RICH LOPEZ | Staff Writer
When Philipp Minnig finds downtime between shows on a tour, he mines YouTube. Sometimes the videos serve as a source of inspiration for his music, but mostly, he’s just enjoying his free time. His current obsession is in a video which title translates to “The Doctors.” This prepares him for the next day’s show.
“I’m taking a break today researching,” he laughs. “I do have a hard job: Watching videos. But yeah, when we have any kind of downtime, that’s pretty much it for me. “
The frontman for the duo Sugar and Gold has had a hectic 2011, coming off an already busy 2010. The band toured last year for the disc Get Wet, which garnered the dance-rockers some nice acclaim. They turned around to release the EP Bodyaches and are back on the road stopping at the Jack Daniel’s Saloon this Saturday. Only this time, the two-month tour is less of a job and more of a party.
“When we toured the record we had to do that whole promo push,” he says. “After you just finish a record, there is a lot to deal with. Personally I get sick of my face and the record that goes along with it. But this time, we’ve been having a ball so far.”
While Minnig and bandmate Nicolas Dobbratz emphasize fun in their music, there is work to be done. But with an EP that contains two new songs and remixes from Wet, S&G didn’t have that much pressure with promoting the disc. The tour schedule is short and they planned for the show to be free-flowing.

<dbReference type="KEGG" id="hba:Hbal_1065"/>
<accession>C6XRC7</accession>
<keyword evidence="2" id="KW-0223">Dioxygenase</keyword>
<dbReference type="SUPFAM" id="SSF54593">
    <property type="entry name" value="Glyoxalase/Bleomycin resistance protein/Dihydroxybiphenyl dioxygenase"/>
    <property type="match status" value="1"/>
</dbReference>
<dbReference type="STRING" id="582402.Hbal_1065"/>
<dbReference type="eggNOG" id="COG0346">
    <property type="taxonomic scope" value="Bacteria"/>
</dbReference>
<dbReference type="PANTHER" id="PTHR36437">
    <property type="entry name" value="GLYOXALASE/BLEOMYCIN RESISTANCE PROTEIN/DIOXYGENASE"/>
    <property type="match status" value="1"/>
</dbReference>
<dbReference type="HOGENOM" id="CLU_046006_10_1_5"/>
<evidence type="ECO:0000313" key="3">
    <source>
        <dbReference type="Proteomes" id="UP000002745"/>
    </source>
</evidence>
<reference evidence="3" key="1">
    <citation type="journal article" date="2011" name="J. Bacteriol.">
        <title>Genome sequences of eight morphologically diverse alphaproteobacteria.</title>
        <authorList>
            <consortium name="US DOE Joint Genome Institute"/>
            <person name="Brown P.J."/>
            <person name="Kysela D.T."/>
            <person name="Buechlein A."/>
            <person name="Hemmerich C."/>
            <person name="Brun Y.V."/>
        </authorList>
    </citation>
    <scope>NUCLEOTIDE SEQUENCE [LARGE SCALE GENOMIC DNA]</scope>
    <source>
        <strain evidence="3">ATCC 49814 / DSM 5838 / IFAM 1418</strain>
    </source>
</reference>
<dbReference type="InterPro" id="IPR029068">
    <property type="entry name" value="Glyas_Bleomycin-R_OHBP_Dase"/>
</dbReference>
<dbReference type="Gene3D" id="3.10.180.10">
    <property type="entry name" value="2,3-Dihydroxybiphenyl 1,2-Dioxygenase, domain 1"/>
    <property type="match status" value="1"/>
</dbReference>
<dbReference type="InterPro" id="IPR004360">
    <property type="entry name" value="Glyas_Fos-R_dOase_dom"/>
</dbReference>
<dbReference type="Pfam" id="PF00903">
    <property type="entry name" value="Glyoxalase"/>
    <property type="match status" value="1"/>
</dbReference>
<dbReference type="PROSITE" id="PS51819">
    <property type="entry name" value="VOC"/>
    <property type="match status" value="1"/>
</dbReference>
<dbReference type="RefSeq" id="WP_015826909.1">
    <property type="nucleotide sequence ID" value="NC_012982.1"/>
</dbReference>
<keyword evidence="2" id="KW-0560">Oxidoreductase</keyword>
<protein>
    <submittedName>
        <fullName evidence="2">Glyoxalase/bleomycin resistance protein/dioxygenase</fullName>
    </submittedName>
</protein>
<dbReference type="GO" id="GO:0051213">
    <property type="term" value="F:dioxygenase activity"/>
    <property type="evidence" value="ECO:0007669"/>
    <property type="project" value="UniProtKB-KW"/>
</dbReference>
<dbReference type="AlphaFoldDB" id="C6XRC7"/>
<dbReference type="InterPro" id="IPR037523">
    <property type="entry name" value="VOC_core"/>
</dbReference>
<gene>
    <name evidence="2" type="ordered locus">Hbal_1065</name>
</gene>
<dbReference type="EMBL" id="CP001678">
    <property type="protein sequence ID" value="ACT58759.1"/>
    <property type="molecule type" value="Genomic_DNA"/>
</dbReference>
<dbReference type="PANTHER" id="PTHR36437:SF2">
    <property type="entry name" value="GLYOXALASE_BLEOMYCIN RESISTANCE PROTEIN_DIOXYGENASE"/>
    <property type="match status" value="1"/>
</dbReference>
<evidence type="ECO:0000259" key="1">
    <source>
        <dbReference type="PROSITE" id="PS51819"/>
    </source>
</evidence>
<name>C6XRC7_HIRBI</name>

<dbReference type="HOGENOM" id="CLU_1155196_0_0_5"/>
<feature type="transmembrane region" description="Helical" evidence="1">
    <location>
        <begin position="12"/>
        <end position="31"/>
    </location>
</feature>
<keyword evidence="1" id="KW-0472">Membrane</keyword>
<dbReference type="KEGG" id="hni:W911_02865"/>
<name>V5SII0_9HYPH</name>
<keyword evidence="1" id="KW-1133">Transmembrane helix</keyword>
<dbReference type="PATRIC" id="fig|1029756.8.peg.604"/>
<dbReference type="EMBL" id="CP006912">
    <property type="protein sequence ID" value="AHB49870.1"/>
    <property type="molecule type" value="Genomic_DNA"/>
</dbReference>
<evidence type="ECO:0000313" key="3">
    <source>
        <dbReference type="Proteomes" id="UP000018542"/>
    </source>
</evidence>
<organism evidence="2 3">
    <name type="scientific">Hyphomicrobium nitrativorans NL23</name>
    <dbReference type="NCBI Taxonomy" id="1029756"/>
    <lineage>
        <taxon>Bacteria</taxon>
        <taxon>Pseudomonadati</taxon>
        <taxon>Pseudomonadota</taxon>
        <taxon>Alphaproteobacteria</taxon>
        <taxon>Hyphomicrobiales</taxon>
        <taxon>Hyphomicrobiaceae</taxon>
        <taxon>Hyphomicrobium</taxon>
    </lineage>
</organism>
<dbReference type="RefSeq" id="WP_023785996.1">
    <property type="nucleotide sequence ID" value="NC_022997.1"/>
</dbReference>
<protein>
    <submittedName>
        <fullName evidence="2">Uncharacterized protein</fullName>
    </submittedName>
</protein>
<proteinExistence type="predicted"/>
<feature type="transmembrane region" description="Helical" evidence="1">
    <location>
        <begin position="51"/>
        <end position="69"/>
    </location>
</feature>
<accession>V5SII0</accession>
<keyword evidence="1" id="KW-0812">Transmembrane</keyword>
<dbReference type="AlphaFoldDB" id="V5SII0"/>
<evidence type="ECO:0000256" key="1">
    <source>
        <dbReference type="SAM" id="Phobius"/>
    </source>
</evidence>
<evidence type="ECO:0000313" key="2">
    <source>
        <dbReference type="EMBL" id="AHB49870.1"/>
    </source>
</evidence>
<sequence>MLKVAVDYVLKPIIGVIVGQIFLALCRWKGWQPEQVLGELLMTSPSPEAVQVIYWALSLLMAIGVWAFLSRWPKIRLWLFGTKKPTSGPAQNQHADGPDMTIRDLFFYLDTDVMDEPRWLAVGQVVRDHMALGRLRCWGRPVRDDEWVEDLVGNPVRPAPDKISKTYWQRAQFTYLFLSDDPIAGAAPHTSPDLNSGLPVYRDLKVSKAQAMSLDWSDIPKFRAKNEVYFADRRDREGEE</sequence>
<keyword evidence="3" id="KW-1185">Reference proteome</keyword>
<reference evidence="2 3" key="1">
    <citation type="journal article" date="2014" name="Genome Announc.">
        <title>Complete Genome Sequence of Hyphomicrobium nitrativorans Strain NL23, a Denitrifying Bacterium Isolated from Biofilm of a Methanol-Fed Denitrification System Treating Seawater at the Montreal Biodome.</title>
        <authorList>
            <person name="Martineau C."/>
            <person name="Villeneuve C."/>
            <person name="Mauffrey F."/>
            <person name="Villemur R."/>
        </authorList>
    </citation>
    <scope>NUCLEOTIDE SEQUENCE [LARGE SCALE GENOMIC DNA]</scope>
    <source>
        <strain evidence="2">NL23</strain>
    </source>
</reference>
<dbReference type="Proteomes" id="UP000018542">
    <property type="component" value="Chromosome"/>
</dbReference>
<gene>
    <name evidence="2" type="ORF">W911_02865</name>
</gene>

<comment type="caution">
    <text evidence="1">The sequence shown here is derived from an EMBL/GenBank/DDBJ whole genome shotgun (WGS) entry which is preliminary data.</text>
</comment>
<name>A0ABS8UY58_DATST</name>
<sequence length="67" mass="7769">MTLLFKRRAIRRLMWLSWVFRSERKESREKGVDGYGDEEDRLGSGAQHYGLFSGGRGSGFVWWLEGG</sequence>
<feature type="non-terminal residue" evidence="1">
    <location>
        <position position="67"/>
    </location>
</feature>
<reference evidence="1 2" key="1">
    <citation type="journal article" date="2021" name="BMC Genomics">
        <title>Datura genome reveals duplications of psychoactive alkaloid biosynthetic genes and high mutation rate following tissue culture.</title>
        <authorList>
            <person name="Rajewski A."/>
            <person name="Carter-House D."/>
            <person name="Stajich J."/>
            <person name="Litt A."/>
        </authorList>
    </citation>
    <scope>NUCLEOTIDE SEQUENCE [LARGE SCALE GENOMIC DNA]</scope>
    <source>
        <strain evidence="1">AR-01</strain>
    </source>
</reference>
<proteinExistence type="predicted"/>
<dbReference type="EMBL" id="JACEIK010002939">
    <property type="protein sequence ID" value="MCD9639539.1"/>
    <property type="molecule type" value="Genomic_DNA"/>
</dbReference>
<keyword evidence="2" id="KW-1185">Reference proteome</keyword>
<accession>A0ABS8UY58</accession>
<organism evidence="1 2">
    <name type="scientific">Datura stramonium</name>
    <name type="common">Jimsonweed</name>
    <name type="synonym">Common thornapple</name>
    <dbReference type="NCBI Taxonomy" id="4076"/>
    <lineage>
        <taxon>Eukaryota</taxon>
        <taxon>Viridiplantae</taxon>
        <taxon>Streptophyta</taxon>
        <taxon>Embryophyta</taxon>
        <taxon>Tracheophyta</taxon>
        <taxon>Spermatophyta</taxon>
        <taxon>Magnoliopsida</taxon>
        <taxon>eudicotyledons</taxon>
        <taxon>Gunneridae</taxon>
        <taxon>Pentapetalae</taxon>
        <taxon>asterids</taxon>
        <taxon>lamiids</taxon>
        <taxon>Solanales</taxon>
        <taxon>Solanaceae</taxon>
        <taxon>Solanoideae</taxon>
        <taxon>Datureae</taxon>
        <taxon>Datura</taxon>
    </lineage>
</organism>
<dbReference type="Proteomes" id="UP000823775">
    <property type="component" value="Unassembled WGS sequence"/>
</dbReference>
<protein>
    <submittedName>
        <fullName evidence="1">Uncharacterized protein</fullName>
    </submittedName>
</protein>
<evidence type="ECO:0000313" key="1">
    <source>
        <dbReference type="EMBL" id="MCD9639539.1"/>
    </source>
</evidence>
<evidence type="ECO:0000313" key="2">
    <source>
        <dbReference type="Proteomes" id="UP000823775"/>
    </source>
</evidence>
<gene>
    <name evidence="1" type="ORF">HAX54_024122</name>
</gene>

“This just hasn’t been as daunting,” Minnig says. “We’re having fun with the wardrobe and we’re just loose onstage. The music is still tight but the relaxed feeling allows giving better shows with lots of spontaneous energy. And we’re having more fun with the crowds.”
A lot of those crowds are primarily gay. S&G has come to be closely identified with LGBT audiences due to their electronic dance grooves and a nebulous masculine tone. S&G are in that some dance rock vein as other gay faves Scissor Sisters and Of Montreal. In fact, the band is closely associated with OM in that musically incestuous way. If members of S&G aren’t touring with OM, then members from both are working on their side project Yip Deceiver, which is incidentally the opener for this show.
Minnig, who is straight, can see why LGBT audiences have embraced his band — especially the boys.
“Oh it’s wonderful. We’re big on male sensuality,” he says.
“Our music is about softening the male image and reintroducing sexiness to males. Male doesn’t have to be tough and uptight. It feels freeing when males in the audience are responsive to what your doing.”
Musically, Minnig comes from that indie queer background. He calls that scene his own and he found his music very active in underground gay communities. And that affects how he writes his tunes.
“To some degree, I toy with side projects and play with other musicians, but S&G is its own beast,” he says. “The way we write our music puts an individual spin on things.”
Even though he’s been feeling good about the chill approach to this mini-tour, Minnig is surprisingly anxious to be done with it.
Despite being non-stop the past couple of years, it’s like a drug for him to keep going.
“These shows have affected us positively,” he says. “Just on this leg, it’s such a pleasure hanging out with like-minded, electronically geeky, socially open people and that opens up inspiration. I’m psyched to get to the end of the tour because I wanna write already.”
This article appeared in the Dallas Voice print edition Jan. 28, 2011.